As a full-time student and single mother of five, Theclia Holloway had little time to spare for a mammogram. So she put it off for two years, and when the doctor called her in for more extensive tests after the mammogram, she was in the midst of midterms, so she put that off as well.
“What happens with single moms is that you’re so busy taking care of everyone else that you don’t take care of yourself,” Holloway said.
When a biopsy in June 2012 confirmed that she had early-stage breast cancer, Holloway felt like she’d “been sucker punched by life,” unable to comprehend how her hard-fought path had suddenly veered out of control. Her diagnosis led to a double mastectomy.
“To be the person receiving help was devastating to me,” said Holloway, 45, who is divorced and lives with her five kids, ages 9 to 23, in Gilbert, Ariz. “I had to keep my pride in check.”
Scant research has examined how breast cancer affects single moms and their families, but women in that position and people who work with them say the financial and emotional burdens of cancer can be compounded when there’s no partner to share the load.
Of the estimated 1.58 million U.S. parents with cancers of all types living with their minor children, about 24.5 percent — 387,000 — are single parents, according to a 2010 study published in the journal Cancer. It is a challenge particularly germane to African-American women, who are most likely to be single parents (68 percent of black women who gave birth in 2011 were unmarried, compared with 36 percent overall, according to the U.S. Census Bureau) and most likely to get breast cancer at a young age, when the disease can be more aggressive.
A 1996 study published in the journal Cancer Practice found that, compared with married mothers with breast cancer, single moms had significantly higher rates of depression, reported higher numbers of illness-related pressures on their families and had more children scoring in the abnormal range on measures of self-worth and acceptance.
A more recent federally funded clinical trial examining the effectiveness of counseling on single moms with breast cancer found that they “struggle with a huge sense of personal vulnerability which is beyond what we have seen among women who are married or unhappily married,” said University of Washington School of Nursing professor Frances Marcus Lewis, lead author on the 1996 study and the recent research, which has yet to be published.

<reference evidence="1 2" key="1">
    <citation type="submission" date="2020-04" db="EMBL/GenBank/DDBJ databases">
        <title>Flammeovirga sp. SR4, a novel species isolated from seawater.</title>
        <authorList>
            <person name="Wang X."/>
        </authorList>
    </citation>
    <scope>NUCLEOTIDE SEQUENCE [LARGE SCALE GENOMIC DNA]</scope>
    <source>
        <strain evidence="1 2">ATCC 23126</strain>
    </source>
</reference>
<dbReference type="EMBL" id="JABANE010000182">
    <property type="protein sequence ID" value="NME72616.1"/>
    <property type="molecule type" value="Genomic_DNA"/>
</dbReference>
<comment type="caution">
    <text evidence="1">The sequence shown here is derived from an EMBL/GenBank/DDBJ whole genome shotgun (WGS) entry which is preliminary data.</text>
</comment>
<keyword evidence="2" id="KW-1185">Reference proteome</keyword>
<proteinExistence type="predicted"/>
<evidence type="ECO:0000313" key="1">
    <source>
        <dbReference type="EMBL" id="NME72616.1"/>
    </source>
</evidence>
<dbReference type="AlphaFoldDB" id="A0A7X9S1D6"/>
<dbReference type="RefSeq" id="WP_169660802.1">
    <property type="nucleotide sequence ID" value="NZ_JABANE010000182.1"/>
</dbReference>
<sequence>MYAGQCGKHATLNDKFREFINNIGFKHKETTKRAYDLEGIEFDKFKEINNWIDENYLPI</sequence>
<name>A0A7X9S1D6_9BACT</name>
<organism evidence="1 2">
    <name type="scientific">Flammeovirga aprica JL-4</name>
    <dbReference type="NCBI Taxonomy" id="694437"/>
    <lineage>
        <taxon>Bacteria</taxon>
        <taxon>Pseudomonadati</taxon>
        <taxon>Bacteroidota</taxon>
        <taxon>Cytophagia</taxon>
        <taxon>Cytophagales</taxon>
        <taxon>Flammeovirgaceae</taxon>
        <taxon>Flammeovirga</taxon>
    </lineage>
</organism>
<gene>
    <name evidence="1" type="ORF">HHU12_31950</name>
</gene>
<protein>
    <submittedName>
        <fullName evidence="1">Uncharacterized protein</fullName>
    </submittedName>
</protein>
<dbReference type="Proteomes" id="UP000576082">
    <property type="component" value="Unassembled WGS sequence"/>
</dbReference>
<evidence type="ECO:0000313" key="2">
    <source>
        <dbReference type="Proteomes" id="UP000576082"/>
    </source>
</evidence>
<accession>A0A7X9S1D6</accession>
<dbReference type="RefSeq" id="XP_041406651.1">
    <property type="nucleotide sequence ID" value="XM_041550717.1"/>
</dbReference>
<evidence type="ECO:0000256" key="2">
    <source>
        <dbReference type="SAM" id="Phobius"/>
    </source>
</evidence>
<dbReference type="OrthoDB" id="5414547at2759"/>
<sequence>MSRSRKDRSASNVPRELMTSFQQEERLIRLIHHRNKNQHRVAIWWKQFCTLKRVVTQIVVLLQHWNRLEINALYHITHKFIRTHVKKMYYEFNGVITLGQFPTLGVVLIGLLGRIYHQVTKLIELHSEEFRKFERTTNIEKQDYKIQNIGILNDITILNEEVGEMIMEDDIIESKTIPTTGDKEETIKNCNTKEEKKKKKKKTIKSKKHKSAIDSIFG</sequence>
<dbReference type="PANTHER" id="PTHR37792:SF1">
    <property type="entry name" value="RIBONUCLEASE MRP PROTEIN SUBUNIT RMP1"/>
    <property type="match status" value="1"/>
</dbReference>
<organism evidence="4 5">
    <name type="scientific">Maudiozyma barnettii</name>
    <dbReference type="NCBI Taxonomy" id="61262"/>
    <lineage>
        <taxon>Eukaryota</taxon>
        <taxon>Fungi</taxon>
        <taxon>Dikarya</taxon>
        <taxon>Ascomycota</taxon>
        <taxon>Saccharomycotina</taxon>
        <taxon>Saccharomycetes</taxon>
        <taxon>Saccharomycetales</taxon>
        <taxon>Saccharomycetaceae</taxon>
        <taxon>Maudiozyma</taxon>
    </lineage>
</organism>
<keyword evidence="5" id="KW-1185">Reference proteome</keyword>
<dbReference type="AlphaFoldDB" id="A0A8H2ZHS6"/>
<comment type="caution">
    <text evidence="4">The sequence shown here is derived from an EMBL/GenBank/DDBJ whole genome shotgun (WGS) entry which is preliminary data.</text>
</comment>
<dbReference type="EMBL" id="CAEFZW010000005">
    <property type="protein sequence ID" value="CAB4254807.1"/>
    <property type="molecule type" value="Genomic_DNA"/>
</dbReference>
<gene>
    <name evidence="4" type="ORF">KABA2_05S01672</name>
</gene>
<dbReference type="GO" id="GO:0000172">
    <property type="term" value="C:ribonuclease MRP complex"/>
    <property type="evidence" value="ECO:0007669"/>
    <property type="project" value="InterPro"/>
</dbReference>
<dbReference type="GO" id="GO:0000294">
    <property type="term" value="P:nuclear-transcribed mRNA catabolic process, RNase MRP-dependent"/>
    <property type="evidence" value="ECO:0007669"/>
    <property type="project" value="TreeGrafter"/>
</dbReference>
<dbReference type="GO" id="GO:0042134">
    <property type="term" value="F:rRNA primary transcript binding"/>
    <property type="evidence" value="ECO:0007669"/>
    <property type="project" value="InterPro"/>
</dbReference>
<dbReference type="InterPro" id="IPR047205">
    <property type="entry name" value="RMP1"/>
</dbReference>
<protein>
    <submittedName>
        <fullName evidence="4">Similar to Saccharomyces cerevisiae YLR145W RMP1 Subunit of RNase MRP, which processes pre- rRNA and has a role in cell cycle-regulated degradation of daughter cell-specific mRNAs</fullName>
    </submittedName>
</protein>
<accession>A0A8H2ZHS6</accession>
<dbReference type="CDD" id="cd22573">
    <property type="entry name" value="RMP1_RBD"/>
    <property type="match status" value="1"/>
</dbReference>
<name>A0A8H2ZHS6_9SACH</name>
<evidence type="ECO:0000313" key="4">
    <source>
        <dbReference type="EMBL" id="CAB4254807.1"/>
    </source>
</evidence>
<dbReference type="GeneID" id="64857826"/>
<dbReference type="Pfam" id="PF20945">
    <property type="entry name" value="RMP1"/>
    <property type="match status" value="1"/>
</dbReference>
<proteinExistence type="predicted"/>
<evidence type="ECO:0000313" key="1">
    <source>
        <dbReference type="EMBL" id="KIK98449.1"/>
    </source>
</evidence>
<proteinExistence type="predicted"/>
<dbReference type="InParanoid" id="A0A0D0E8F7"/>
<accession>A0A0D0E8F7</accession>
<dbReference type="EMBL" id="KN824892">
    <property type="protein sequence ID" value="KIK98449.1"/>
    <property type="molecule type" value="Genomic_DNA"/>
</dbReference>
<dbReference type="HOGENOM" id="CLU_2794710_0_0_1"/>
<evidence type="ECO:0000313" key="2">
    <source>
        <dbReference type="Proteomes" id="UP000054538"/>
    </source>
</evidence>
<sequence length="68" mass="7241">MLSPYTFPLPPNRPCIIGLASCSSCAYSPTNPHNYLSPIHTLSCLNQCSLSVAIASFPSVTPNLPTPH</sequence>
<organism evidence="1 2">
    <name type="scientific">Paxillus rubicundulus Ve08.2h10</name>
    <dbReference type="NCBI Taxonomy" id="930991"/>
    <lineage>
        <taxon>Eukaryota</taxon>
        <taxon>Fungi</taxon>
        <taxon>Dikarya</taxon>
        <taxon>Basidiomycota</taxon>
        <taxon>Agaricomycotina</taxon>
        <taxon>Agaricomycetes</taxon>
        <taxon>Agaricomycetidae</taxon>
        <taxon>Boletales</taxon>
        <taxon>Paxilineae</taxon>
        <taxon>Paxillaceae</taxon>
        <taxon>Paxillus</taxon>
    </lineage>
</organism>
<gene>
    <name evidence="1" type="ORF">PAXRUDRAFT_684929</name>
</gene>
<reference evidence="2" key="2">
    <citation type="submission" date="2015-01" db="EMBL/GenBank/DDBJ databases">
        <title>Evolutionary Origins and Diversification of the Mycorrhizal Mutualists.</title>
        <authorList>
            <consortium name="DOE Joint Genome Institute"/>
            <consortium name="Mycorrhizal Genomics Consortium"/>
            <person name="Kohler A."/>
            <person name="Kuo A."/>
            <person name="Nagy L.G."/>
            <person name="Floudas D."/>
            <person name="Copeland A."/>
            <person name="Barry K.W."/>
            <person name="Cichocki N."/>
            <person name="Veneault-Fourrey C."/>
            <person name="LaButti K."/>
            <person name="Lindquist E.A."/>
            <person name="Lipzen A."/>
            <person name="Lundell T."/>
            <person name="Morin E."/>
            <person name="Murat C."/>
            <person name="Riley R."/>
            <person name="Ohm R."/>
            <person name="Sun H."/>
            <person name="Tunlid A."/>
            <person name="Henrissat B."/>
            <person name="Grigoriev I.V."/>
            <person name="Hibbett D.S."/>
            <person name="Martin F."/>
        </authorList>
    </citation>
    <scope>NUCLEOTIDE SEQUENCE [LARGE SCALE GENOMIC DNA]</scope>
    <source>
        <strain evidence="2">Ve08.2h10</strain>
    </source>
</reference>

“These were women who had come to rely on their own strength, and now they had become vulnerable in their own minds, so they’re going to drill down and get through the treatment, but they had no time to deal with their fears,” Lewis said.
Lewis said it is crucial for single moms to express their feelings, reach out to their networks, make a list of what they need and accept that they may not be able to do it all alone.
“We want to control everything,” said Nicole Dove, 41, who was diagnosed with Stage 3 triple-negative breast cancer eight years ago. “That was hard for me to let go.”
Dove became a single mom to her daughters, at the time 10 and 8, after she and her husband split a few months after her diagnosis. When her employer put her on long-term leave, which halved her salary, she moved in with her mother in Jacksonville, Fla.
After a double mastectomy, hysterectomy and hair loss from chemotherapy, Dove felt that “everything that made me a woman was gone,” and she fell into a deep depression. Having a partner would have helped “because the kids would have felt like they had a parent,” Dove said. “And it would have been one less thing for me to worry about.”
Looking at her kids’ faces gave her the push to keep fighting.
“I wanted to see them get into high school; I would think, if I can just make it to that,” said Dove, who is now six years cancer-free, living in Houston and working at Sisters Network, an African-American breast cancer support group with chapters in 22 states.
For the first few weeks after Angela Harris was diagnosed with Stage 2B triple-negative breast cancer in September 2012, she would cry every time she looked at her kids.
It had been a rough ride: Shortly after her diagnosis, which came while she was pregnant, the company she was working for opted not to renew her contract; the van she had recently bought was repossessed; and her relationship with her boyfriend, the father of her three children, ended.
Coupled with the pain she suffered during treatment, it often felt like too much to bear.
“I couldn’t give my kids baths, I couldn’t change (my newborn’s) diaper; some days I couldn’t hold him,” said Harris, 39, who had to move in with her parents in Phoenix. “That was so hard.”
She found overwhelming support from her parents, her children, fellow survivors and the kindness of strangers.